Two months ago, Advocates for Children's Services, an arm of Legal Services of North Carolina, asked a Wake County district court judge for access to confidential records of children who have languished in the county's foster care system for more than three and a half years. The nonprofit lawyers' group was responding to recent reports that show children in Wake County stay in the system substantially longer than their counterparts in the state's other 99 counties. Wake's foster children average 788 days as wards, nearly twice the state average of 403 days. In an attempt to make a dent in the problem, the lawyers' petition is geared toward evaluation and expediting hundreds of cases where kids have remained in the system for more than 1,209 days, three times the state average.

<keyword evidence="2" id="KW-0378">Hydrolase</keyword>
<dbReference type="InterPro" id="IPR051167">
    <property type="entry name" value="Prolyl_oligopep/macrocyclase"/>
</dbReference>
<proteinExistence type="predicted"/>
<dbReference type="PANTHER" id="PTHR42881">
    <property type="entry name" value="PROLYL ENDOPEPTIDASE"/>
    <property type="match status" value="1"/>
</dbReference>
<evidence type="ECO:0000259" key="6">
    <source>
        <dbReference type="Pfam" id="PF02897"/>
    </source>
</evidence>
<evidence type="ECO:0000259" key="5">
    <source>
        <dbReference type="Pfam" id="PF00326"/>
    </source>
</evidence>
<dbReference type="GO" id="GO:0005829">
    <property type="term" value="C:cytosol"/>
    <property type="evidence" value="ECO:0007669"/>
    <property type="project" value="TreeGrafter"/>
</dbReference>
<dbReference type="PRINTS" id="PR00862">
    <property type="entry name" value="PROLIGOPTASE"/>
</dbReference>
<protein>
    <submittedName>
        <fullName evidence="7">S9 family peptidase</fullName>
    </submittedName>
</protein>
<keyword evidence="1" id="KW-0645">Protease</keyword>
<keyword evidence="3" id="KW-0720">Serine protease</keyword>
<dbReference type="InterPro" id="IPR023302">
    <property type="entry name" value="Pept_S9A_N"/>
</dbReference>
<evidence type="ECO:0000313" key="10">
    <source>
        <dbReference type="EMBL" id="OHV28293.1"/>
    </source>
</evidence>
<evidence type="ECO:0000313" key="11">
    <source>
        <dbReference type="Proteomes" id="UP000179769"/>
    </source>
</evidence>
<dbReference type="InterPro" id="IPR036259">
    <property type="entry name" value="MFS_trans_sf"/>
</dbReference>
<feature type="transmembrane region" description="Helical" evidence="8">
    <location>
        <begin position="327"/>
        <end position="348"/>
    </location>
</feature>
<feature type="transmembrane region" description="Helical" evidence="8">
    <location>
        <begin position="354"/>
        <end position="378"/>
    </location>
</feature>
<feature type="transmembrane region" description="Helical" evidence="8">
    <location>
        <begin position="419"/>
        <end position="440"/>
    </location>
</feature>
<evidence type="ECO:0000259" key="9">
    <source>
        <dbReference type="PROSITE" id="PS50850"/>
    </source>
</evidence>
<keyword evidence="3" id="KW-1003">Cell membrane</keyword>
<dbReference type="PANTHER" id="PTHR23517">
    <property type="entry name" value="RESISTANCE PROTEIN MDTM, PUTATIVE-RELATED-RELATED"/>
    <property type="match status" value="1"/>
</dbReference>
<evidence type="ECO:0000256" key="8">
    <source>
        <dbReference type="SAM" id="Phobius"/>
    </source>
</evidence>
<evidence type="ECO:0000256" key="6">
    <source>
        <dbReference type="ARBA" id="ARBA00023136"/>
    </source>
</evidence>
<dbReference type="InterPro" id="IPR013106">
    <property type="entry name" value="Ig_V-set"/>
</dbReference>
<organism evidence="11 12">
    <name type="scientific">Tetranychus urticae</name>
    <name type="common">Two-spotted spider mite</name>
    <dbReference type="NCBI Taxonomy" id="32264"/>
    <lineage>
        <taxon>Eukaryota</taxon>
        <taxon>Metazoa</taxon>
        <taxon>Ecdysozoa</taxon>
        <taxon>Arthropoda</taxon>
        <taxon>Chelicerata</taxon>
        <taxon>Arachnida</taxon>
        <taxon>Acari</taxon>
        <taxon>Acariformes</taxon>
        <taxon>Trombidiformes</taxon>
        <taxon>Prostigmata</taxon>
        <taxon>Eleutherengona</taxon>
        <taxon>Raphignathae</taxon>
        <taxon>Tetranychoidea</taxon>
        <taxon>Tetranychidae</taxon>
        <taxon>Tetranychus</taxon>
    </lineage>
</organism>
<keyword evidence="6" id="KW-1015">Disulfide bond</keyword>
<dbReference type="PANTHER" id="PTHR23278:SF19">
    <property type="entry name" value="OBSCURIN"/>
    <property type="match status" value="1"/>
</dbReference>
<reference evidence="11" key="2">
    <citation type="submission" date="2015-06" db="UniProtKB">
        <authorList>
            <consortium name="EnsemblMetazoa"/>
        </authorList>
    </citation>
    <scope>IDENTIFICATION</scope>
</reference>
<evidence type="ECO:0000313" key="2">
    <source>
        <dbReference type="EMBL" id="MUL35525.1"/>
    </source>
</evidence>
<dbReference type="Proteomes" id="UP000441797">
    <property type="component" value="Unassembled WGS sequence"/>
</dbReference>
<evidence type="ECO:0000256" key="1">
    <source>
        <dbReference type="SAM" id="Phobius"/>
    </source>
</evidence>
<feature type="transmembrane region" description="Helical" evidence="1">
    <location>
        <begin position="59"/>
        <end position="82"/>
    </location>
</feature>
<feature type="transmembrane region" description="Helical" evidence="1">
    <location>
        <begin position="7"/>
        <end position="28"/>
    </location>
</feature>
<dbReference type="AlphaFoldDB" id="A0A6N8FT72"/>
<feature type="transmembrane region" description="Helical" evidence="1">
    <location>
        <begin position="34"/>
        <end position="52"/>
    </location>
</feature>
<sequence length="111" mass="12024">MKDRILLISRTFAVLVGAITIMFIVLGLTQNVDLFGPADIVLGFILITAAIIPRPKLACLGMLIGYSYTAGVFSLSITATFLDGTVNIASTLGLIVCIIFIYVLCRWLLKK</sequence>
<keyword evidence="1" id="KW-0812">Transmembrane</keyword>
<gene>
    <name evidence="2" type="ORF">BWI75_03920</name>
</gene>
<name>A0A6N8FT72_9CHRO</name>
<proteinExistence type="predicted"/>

It's a civil-rights issue," says attorney Lewis Pitts, director of Advocates for Children's Services. The petition points out that both federal and state laws deem foster-care stays of more than 450 days as potentially unhealthy for the children affected. "Unfortunately, our legal system still tends to regard children as property and objects rather than right-bearing persons. The outcome of our petition will reveal whether or not the children of Wake County are afforded the fundamental right of access to court in order to have a chance at securing services promised them by law."
Two weeks ago, County Attorney Michael Serrell's office responded by filing a motion to dismiss the petition on grounds that the foster records, by state law, are confidential, a move that Pitts describes as disappointing. "All we are doing is offering to provide free services to kids who have stayed in the system for far too long," he continues. "But I am confident the judge will not settle for form over substance and will look directly to the needs of these children."
A hearing on the matter is set for Nov. 30 at 9 a.m. in courtroom 4B of the Wake County courthouse. The public is encouraged to attend.